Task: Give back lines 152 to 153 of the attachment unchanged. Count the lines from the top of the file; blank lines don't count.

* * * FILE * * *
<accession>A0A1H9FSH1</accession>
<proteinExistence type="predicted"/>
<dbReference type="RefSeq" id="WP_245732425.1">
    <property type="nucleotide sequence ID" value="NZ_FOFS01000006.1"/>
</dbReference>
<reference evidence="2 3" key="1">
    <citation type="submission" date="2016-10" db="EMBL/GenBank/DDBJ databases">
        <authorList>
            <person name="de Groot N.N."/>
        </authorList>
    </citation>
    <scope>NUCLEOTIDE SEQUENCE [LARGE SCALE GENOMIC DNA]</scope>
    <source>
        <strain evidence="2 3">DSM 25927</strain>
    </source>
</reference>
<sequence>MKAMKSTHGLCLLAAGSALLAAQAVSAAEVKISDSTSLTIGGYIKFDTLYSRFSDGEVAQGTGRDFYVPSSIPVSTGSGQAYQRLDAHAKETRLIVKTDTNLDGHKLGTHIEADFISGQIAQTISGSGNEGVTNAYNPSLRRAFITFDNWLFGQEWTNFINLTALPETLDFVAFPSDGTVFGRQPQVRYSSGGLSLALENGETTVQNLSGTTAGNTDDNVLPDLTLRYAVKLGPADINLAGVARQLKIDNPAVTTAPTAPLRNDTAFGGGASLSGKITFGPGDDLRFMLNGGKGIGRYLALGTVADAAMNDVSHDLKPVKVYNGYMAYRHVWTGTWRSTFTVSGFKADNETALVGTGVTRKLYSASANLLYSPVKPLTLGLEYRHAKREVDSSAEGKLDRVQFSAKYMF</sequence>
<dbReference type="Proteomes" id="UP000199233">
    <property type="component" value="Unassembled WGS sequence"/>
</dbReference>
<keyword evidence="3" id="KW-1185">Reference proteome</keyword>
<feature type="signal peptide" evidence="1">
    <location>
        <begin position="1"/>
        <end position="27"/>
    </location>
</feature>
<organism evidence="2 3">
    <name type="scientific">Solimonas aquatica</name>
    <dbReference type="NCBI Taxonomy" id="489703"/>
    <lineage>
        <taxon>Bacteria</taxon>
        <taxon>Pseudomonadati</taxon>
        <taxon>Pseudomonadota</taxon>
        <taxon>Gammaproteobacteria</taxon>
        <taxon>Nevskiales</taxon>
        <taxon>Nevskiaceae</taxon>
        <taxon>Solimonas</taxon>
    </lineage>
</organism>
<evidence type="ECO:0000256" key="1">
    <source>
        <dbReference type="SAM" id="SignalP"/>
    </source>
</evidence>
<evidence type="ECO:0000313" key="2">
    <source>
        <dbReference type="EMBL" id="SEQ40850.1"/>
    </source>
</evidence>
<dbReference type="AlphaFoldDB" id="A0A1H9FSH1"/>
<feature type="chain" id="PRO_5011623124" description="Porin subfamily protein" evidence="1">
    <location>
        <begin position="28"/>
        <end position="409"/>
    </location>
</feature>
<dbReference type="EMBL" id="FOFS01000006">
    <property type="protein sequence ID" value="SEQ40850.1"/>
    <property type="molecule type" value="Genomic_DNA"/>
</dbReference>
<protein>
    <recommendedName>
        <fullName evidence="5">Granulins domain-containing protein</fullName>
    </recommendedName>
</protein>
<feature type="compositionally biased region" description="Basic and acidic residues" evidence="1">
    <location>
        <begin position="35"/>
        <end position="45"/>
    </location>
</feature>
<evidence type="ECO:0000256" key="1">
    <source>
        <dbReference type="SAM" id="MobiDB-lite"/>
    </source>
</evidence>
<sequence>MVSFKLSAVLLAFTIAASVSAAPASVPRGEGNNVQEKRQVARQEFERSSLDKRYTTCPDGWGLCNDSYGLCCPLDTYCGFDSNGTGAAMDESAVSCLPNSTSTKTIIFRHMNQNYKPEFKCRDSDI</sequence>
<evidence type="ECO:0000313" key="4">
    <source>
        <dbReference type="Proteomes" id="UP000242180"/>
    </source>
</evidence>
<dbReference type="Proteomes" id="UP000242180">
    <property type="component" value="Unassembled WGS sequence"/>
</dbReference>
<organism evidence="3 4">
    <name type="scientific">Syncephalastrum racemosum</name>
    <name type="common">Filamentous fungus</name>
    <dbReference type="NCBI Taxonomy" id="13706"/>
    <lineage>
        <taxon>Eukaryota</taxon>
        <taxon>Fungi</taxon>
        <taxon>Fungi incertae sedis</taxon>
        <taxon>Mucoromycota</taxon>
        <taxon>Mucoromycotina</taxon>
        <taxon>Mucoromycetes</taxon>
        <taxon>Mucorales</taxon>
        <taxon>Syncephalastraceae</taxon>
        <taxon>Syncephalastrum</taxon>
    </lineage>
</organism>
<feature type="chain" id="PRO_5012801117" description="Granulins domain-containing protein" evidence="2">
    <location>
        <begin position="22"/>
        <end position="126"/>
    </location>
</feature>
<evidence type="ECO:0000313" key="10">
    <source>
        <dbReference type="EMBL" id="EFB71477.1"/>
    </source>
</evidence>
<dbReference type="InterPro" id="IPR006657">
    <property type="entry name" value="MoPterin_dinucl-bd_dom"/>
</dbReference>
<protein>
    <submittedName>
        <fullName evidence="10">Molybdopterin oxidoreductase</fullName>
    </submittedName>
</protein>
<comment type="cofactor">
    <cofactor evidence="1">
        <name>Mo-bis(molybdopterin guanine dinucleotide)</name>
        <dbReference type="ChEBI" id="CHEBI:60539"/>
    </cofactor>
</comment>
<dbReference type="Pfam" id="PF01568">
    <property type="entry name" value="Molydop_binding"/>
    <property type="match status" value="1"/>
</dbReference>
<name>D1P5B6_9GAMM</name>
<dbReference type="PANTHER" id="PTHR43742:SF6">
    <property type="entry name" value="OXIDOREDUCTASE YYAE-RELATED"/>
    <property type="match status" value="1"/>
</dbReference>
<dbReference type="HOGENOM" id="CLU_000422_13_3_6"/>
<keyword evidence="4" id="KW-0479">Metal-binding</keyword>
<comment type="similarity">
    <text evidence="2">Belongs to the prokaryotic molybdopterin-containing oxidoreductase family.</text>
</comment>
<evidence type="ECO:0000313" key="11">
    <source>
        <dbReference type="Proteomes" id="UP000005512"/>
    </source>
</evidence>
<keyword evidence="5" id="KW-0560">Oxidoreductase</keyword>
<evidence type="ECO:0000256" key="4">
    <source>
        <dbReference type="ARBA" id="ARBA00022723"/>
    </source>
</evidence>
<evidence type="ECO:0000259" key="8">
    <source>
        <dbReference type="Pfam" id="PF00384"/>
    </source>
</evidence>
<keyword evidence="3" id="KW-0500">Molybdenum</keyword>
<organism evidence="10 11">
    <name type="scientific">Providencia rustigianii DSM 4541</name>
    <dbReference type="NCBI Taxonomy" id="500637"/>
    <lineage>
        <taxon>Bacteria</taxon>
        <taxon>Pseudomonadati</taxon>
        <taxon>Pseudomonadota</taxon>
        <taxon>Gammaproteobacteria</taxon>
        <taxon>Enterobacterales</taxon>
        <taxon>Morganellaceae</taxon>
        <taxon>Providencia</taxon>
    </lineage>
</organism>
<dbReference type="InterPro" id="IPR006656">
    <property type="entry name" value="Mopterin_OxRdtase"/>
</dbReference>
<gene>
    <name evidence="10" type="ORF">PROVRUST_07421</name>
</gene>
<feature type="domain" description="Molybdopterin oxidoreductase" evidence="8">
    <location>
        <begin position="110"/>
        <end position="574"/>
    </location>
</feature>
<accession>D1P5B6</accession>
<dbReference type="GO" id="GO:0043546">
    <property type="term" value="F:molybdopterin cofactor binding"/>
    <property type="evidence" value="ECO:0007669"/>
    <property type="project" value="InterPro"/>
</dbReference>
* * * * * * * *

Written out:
</evidence>
<evidence type="ECO:0000259" key="8">